Day 2 back to Tsunami V9 at Chebucto Head, Nova Scotia. My goal this trip was modest; get to the knee-bar rest without falling. It didn’t quite go down as I had hoped but I did make some great progress.
This isn’t my first time projecting Tsunami but I can’t really remember how all the moves were done. I had thought about looking back at the video i shot for Eastern Tide. All the beta is there, I could watch it forward, backward, in slow motion and freeze the exact moments I need to see. But I wondered if I went into it with a preconceived notion of how it’s done would I be robbing myself of a fresh start?
Would I miss some potential new sequence that would save energy ensuring my success?
The best part of working a project with others is the free exchange of ideas and the different styles everyone bring to a climb.
The first day on revealed some excellent beta to make the drop down move significantly easier. The first crux was essentially removed. This session some crucial beta was discovered for the transition into the kneebar rest.
Project Tsunami – Day 2 from Todd Foster on Vimeo.
The weather in Nova Scotia has been terrible this spring and the bugs just as bad so with inland rope climbing out of the picture I’ve started bouldering again and have my eyes on one of Nova Scotia’s most unique boulder problems. Tsunami! Originally sent by Sean Cassidy in 1999 it was graded V8. It was a real call to arms at the time and all the local hardmen were lining up to get on it. After a few hard fought repeats the grade was raised to V10. This was now THE problem to climb. After a bit more time and a few more sends the grade was debated and adjusted finally settling out at V9. At the time i had been filming others as they worked it and occasionally working it myself and after a bit of time i had all the moves dialed and was ready to add my name to the shortlist. But shit happens and i walked away having never completed the hardest boulder problem i’ve ever attempted.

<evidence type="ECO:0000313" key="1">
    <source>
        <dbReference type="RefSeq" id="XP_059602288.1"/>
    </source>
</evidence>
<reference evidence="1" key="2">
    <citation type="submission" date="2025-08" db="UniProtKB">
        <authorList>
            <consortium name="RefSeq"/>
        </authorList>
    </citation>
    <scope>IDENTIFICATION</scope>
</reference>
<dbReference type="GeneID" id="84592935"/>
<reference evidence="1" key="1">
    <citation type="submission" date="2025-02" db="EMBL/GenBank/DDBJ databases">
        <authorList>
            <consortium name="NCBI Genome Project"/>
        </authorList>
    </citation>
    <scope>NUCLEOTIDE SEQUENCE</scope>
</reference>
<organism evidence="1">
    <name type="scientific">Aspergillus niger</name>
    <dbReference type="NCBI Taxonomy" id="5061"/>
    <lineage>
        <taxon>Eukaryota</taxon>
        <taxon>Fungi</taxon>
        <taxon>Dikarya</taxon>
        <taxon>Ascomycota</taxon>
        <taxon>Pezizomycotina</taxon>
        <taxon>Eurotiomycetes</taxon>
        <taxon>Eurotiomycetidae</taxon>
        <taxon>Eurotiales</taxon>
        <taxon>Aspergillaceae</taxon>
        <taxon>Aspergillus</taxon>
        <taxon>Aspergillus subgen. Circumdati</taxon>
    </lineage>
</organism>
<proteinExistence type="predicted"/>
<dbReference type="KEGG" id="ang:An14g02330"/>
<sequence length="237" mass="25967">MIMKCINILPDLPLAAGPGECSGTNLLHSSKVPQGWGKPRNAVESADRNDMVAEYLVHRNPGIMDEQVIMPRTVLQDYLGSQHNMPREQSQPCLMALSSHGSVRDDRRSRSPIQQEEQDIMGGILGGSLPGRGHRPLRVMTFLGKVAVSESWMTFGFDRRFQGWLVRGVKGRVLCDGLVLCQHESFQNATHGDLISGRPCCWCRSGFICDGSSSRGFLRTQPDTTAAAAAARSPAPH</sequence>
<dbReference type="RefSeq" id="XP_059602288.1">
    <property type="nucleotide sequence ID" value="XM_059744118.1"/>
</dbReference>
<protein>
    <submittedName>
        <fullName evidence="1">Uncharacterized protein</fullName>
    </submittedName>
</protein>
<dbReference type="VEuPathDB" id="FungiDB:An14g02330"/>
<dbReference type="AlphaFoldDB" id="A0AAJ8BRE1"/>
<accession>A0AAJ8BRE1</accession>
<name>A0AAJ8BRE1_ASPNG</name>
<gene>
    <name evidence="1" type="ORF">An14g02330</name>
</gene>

For some insane reason, i’ve decided this is a project i don’t want to leave undone. So this last week I’ve returned to Chebucto Head to re-project Tsunami.
Day one is all about getting familiar with the drop down crimp, the drop knee gaston, the knee bar rest and the fat chest height undercling sections.
The long journey begins…
Project Tsunami – Day 1 from Todd Foster on Vimeo.
Many aspiring climbers seem to start in gyms these days, and it can be a bit of a rude awakening for them when they get out on real rock. It often takes more ingenuity than brawn to unlock the right sequence and send your project. Boulderers can spend many days over many seasons working a seemingly impossible move until one day it just comes together. The crazy part is that, afterwards, the same move sometimes feels effortless – as if we’ve forgotten how difficult it was for us before. Armed with our new knowledge we tackle harder problems, repeating the process and gathering momentum toward bigger grades that seem to fall by faster and faster.
When I cracked V1 for the first time, it felt like all those “sandbagged V0s” that I’d worked so hard on had been relegated to warmup status and I set my sights on the tastiest V2s in the guidebook, expanding the limits of what I believed I was capable of. It happened again and again with every new grade, each falling faster than the last.
There was a time when I thought V10 was an unattainable goal. Today I know that perserverance and hard work will get me there, and maybe sooner than I expect.
The author contemplates Behave V7, the latest problem to fall victim to his mighty gunshow
HOW’S YER MUDDER!?!?!